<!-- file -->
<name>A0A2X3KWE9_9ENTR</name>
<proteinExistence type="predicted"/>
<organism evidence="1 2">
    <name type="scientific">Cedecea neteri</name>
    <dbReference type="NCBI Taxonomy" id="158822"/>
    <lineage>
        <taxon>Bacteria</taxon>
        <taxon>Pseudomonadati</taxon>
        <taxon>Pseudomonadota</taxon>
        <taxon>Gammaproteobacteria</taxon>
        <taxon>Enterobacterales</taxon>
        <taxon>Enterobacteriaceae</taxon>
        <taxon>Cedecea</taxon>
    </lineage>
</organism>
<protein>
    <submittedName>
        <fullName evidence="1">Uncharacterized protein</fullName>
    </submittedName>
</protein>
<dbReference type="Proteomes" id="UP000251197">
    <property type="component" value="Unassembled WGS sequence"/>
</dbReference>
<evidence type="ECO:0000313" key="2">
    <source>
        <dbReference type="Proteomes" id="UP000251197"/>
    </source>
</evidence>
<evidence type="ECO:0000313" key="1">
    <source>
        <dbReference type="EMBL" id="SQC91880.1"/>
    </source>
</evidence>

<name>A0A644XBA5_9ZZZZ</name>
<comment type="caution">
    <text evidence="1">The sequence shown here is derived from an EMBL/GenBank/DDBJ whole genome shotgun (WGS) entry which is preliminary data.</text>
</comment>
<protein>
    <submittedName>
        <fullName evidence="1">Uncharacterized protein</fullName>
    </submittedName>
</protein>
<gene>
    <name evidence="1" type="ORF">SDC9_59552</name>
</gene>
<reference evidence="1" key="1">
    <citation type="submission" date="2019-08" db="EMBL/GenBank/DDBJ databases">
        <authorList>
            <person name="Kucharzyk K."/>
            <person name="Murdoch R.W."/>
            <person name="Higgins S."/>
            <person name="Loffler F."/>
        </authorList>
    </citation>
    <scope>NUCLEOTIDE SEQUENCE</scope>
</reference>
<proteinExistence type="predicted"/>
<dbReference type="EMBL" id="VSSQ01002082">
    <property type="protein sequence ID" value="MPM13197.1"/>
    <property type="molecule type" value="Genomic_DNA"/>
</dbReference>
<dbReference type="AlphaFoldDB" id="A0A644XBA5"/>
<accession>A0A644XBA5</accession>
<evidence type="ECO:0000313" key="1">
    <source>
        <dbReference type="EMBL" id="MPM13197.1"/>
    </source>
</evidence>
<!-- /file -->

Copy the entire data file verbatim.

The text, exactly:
<name>A0A2X3KWE9_9ENTR</name>
<proteinExistence type="predicted"/>
<organism evidence="1 2">
    <name type="scientific">Cedecea neteri</name>
    <dbReference type="NCBI Taxonomy" id="158822"/>
    <lineage>
        <taxon>Bacteria</taxon>
        <taxon>Pseudomonadati</taxon>
        <taxon>Pseudomonadota</taxon>
        <taxon>Gammaproteobacteria</taxon>
        <taxon>Enterobacterales</taxon>
        <taxon>Enterobacteriaceae</taxon>
        <taxon>Cedecea</taxon>
    </lineage>
</organism>
<protein>
    <submittedName>
        <fullName evidence="1">Uncharacterized protein</fullName>
    </submittedName>
</protein>
<dbReference type="Proteomes" id="UP000251197">
    <property type="component" value="Unassembled WGS sequence"/>
</dbReference>
<evidence type="ECO:0000313" key="2">
    <source>
        <dbReference type="Proteomes" id="UP000251197"/>
    </source>
</evidence>
<evidence type="ECO:0000313" key="1">
    <source>
        <dbReference type="EMBL" id="SQC91880.1"/>
    </source>
</evidence>

<name>A0A644XBA5_9ZZZZ</name>
<comment type="caution">
    <text evidence="1">The sequence shown here is derived from an EMBL/GenBank/DDBJ whole genome shotgun (WGS) entry which is preliminary data.</text>
</comment>
<protein>
    <submittedName>
        <fullName evidence="1">Uncharacterized protein</fullName>
    </submittedName>
</protein>
<gene>
    <name evidence="1" type="ORF">SDC9_59552</name>
</gene>
<reference evidence="1" key="1">
    <citation type="submission" date="2019-08" db="EMBL/GenBank/DDBJ databases">
        <authorList>
            <person name="Kucharzyk K."/>
            <person name="Murdoch R.W."/>
            <person name="Higgins S."/>
            <person name="Loffler F."/>
        </authorList>
    </citation>
    <scope>NUCLEOTIDE SEQUENCE</scope>
</reference>
<proteinExistence type="predicted"/>
<dbReference type="EMBL" id="VSSQ01002082">
    <property type="protein sequence ID" value="MPM13197.1"/>
    <property type="molecule type" value="Genomic_DNA"/>
</dbReference>
<dbReference type="AlphaFoldDB" id="A0A644XBA5"/>
<accession>A0A644XBA5</accession>
<evidence type="ECO:0000313" key="1">
    <source>
        <dbReference type="EMBL" id="MPM13197.1"/>
    </source>
</evidence>